The European Union will sign a deal Monday with the United Nations granting euro64 million (US$78 million) in urgent aid for Palestinians, but much more in future funding is under threat after the formation of a government by Hamas, a group the Europeans consider a terrorist group.
The EU foreign ministers will debate the impact of a Hamas government, as will the 25 EU leaders at a Brussels summit later in the week.
On Sunday, a European diplomat said the EU will work with Hamas, but added, "Those putting together the new government must know that how they decide their government program will have repercussions."
"We'll look at what (Hamas) adopts as its program, what it says about key issues" such as recognizing Israel and Middle East peace, said the official, who asked not to be named given the sensitive nature of the EU-Palestinian relations.
EU External Relations Commissioner Benita Ferrero-Waldner signs the emergency aid deal at a ceremony with the U.N. Relief and Works Agency which provides education, health, social and other services for Palestinians in the Gaza Strip and the West Bank.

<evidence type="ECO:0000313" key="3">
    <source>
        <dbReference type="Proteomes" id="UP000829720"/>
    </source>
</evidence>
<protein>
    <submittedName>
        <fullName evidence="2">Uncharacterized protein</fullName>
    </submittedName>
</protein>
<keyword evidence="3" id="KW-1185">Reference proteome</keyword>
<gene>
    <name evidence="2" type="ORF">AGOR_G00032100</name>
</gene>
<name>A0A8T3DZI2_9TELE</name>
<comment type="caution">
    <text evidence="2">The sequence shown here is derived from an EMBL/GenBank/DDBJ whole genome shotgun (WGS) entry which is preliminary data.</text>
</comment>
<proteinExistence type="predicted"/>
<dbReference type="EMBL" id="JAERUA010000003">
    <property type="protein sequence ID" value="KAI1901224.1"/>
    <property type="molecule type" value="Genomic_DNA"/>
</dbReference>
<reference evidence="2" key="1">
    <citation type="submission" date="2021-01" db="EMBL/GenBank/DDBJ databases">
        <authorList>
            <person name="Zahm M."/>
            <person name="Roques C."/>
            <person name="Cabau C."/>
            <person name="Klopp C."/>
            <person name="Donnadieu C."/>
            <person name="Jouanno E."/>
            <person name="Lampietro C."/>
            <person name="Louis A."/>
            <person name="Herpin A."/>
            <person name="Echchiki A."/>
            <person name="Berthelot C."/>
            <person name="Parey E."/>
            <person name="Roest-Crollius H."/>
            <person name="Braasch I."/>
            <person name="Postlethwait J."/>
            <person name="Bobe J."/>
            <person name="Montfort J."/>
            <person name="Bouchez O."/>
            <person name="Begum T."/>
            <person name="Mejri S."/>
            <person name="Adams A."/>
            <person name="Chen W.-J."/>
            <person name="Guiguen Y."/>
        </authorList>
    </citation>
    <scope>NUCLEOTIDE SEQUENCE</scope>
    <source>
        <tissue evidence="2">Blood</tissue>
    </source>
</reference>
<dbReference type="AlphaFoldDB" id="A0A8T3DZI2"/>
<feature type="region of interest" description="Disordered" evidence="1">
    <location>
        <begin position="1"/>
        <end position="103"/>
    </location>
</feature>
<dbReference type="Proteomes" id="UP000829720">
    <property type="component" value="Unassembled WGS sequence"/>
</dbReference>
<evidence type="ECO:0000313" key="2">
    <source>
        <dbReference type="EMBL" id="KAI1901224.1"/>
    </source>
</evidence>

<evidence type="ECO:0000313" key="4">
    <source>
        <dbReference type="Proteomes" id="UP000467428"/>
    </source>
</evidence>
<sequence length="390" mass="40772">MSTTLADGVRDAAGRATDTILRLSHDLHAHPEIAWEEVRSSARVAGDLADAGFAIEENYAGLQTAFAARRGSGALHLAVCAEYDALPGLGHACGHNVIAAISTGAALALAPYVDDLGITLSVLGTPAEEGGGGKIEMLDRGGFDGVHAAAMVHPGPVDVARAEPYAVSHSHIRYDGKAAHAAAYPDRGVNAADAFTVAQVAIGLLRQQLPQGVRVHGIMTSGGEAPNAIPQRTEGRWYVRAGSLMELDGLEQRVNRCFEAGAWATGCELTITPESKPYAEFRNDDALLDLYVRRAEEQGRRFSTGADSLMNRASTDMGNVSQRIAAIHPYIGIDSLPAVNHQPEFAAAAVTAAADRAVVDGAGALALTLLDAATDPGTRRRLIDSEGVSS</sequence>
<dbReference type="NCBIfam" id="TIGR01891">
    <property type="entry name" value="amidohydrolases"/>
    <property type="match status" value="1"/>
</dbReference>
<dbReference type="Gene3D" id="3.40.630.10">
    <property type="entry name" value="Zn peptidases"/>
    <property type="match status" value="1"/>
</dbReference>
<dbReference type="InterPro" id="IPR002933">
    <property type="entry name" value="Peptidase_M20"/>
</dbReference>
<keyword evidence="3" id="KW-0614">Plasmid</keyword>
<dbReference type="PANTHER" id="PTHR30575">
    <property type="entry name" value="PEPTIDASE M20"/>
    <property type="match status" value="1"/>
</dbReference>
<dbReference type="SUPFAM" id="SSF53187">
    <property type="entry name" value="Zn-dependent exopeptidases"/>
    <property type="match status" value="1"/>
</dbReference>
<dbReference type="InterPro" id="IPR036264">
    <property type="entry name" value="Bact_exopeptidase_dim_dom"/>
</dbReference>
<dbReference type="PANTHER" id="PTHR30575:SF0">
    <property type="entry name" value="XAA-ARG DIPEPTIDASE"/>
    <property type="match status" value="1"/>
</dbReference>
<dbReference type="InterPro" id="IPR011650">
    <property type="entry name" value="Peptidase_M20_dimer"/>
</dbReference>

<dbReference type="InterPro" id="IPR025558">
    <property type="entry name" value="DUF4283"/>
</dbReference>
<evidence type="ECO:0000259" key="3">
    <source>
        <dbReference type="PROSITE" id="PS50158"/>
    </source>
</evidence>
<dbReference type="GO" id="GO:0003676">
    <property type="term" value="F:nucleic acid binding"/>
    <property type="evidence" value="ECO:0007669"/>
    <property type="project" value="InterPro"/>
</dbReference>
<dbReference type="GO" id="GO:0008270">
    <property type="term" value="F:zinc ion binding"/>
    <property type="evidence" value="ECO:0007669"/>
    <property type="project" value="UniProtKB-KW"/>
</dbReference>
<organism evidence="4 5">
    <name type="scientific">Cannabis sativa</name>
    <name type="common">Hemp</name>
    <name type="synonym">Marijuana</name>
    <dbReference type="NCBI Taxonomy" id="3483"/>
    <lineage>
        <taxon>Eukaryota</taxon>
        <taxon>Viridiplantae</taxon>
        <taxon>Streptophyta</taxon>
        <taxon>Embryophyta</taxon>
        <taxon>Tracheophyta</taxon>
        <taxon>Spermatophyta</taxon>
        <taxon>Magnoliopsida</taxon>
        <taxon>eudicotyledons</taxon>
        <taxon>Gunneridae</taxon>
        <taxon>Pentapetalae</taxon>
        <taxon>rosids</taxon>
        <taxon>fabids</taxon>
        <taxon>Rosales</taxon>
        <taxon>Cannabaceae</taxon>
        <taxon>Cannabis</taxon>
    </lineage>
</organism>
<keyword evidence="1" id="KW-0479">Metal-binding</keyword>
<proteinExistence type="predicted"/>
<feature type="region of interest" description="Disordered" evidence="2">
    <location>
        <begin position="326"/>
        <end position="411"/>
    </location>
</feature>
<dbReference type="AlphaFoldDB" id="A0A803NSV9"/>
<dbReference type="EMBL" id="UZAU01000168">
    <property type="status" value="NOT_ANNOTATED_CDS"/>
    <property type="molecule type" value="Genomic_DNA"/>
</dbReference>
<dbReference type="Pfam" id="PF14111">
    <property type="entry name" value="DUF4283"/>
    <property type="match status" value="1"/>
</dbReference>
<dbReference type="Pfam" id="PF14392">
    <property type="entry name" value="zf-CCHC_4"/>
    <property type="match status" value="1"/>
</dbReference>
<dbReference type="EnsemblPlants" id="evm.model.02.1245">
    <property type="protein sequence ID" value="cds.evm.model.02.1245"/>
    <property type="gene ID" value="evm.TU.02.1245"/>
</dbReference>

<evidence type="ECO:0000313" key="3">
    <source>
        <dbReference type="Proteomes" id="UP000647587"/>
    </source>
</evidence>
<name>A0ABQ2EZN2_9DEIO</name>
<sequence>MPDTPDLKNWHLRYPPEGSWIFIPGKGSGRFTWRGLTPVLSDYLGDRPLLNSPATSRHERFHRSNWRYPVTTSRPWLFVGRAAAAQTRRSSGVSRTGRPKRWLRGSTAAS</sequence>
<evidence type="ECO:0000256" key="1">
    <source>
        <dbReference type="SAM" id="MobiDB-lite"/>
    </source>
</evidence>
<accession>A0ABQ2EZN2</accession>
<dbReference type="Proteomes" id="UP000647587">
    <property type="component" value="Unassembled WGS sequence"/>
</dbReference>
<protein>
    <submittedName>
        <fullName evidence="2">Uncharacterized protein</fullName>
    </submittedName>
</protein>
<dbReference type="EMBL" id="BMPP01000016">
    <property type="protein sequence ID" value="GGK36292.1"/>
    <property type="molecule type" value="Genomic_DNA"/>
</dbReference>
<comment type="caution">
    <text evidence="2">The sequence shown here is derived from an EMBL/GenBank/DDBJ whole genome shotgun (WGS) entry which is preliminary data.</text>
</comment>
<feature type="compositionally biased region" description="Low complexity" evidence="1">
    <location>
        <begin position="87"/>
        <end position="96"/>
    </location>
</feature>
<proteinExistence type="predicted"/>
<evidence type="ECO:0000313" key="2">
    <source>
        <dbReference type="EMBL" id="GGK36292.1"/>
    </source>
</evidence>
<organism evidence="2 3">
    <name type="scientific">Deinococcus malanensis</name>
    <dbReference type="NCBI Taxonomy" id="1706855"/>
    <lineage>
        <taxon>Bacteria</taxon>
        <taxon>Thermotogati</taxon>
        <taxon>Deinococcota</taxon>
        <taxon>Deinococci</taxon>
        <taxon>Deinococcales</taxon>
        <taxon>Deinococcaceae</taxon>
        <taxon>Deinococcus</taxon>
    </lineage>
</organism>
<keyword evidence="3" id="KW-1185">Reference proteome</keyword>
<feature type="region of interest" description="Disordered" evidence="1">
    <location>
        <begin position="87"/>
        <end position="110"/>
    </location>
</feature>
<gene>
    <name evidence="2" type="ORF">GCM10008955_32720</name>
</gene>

The aid -- half of a one-off, emergency package agreed last month -- is meant to prevent the collapse of the destitute Palestinian Authority after Israel cut off about US$50 million (euro42 million) a month in tax money it collects for the Palestinians.
The ceremony will show the EU's readiness to continue to support the three million West Bank and Gaza Strip Palestinians. It will also serve notice to Hamas that it risks future aid unless it renounces violence, recognizes Israel and accepts all previous accords between Israel and the Palestinians.
Israel has said it will not deal with a government that incorporates the militant group which has failed to draw moderate Palestinian factions into the next government. Since Hamas' January 25 election victory, Israel has cut off $50 million (euro42 million) in tax money it collects for the Palestinians each month.
The emergence of an Islamic Hamas government may jeopardize up to 80 percent of the EU's euro500 million (US$609 million) annual aid for Palestinians once they are led by a group that is sworn to destroy Israel, EU officials say, reports CNN.
NATO's Boeing P-8 Poseidon was circling above the easternmost point of Romania at the time of the missile strike on the Black Sea Fleet headquarters in Sevastopol